Scientists Discover Spooky Object in Our ‘Galactic Backyard’
When it comes to science and astronomy I am a huge nerd. I love everything that is related to science and I love everything that is related to the cosmos and all that is out there in it. Our universe is more massive than anything that we could ever possibly fathom.
If you simply just think of the largest object that you have ever seen words can’t even describe how minuscule it is compared to the size of the largest objects in our universe. I remember the first time I started looking into larger objects than the sun and not only objects like galaxies but even singular objects such as larger stars. There are so many stars in our universe so they’re just more massive than our sun and make our own sun look like a spec of salt.
If you’ve never seen a video depicting the size of our universe, take a look at this one. It’s sure to blow your mind.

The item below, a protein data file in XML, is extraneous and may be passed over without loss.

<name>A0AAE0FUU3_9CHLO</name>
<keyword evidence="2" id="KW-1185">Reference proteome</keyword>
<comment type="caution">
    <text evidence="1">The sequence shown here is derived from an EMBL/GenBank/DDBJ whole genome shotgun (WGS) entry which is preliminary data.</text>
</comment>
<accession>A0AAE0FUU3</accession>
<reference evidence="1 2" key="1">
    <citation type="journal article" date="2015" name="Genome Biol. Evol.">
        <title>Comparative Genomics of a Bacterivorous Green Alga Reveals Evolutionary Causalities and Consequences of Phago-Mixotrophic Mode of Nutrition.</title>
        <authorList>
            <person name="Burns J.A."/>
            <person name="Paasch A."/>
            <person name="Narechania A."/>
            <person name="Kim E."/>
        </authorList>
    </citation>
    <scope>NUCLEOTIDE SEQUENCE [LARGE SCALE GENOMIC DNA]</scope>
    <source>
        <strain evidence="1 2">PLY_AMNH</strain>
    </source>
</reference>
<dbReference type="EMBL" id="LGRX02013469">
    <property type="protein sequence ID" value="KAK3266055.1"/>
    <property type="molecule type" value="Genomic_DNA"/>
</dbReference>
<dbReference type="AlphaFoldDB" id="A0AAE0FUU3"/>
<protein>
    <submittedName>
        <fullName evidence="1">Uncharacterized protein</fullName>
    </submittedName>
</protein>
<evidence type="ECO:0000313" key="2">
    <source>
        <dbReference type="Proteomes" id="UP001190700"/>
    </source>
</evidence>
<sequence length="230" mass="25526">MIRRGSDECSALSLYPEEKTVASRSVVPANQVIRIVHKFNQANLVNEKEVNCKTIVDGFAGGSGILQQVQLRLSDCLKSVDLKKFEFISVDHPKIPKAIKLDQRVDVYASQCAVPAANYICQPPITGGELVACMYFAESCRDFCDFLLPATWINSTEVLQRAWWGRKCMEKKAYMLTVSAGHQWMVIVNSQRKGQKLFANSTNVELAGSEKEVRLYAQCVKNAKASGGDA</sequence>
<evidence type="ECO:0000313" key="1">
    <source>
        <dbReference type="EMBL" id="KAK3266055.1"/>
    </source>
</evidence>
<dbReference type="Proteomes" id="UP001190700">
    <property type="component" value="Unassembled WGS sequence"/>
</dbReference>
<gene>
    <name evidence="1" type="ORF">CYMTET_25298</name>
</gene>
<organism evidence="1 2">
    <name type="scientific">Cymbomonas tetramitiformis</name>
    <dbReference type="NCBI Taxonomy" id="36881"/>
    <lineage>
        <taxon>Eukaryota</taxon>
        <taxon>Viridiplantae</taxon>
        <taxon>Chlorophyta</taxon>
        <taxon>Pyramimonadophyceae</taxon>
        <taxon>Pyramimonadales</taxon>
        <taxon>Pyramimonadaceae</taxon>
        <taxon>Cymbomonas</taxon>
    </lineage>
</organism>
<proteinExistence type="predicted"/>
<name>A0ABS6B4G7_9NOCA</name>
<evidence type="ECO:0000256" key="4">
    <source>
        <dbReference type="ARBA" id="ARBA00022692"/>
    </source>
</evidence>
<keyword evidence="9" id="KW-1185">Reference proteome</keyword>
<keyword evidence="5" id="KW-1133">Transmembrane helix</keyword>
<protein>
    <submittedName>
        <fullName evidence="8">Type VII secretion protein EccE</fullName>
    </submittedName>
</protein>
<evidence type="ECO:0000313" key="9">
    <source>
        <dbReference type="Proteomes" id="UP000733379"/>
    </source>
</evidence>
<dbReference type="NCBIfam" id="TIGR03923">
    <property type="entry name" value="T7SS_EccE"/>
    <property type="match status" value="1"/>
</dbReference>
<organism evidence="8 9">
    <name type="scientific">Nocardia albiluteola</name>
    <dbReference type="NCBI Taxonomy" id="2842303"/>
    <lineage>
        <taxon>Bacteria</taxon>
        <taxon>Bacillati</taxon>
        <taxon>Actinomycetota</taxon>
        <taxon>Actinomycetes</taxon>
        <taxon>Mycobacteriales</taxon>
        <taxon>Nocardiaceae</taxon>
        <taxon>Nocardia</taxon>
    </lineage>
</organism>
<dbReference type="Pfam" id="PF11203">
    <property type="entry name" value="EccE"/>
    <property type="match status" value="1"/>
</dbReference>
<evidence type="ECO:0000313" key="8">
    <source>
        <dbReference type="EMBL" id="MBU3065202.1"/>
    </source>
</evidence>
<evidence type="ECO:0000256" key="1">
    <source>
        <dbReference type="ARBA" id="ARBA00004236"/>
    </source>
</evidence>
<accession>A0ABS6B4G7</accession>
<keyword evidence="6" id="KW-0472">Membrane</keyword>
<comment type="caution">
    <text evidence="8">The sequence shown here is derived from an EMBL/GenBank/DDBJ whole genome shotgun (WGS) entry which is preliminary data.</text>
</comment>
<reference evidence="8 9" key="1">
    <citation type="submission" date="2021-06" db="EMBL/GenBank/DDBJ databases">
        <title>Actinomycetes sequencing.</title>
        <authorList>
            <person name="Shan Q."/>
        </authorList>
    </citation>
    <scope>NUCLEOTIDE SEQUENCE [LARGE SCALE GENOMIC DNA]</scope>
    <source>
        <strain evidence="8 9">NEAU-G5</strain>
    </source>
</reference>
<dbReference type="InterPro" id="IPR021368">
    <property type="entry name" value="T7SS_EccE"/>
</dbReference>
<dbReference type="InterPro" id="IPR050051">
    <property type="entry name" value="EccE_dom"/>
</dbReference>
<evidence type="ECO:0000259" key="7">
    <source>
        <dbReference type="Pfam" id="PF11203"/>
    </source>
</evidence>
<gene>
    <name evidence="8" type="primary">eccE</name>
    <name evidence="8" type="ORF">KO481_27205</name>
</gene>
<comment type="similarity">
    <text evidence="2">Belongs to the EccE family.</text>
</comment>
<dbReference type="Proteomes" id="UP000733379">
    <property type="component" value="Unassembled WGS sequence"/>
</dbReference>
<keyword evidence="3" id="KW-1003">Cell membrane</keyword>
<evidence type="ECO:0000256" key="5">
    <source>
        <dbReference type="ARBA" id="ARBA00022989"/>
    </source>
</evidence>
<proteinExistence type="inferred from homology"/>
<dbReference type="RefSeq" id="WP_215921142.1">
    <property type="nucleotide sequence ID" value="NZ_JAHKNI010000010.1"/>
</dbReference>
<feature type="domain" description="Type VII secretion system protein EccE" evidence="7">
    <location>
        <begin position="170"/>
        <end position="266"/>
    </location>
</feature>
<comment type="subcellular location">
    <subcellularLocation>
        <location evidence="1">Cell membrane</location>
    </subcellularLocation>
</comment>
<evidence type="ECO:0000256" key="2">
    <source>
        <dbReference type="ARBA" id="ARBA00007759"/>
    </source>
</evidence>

So there are plenty of things to be afraid of out there, but researchers in Australia recently spotted something in the sky that is just down right spooky.
There is an object that becomes one of the brightest objects in the sky for about 1 minute every 20 minutes. This is puzzling scientists because there is nothing that we know of that can do this.
A team mapping radio waves in the universe has discovered something unusual that releases a giant burst of energy three times an hour, and it’s unlike anything astronomers have seen before.
The team that discovered it think it could be a neutron star or a white dwarf—collapsed cores of stars—with an ultra-powerful magnetic field. Spinning in space, the strange object sends out a beam of radiation that crosses Earth’s line of sight, and for one minute in every 20, is one of the brightest radio sources in the sky.
Astrophysicist Dr. Natasha Hurley-Walker, from the Curtin University node of the International Centre for Radio Astronomy Research, led the team that made the discovery. “This object was appearing and disappearing over a few hours during our observations,” she said. “That was completely unexpected. It was kind of spooky for an astronomer because there’s nothing known in the sky that does that. And it’s really quite close to us—about 4,000 light-years away. It’s in our galactic backyard.”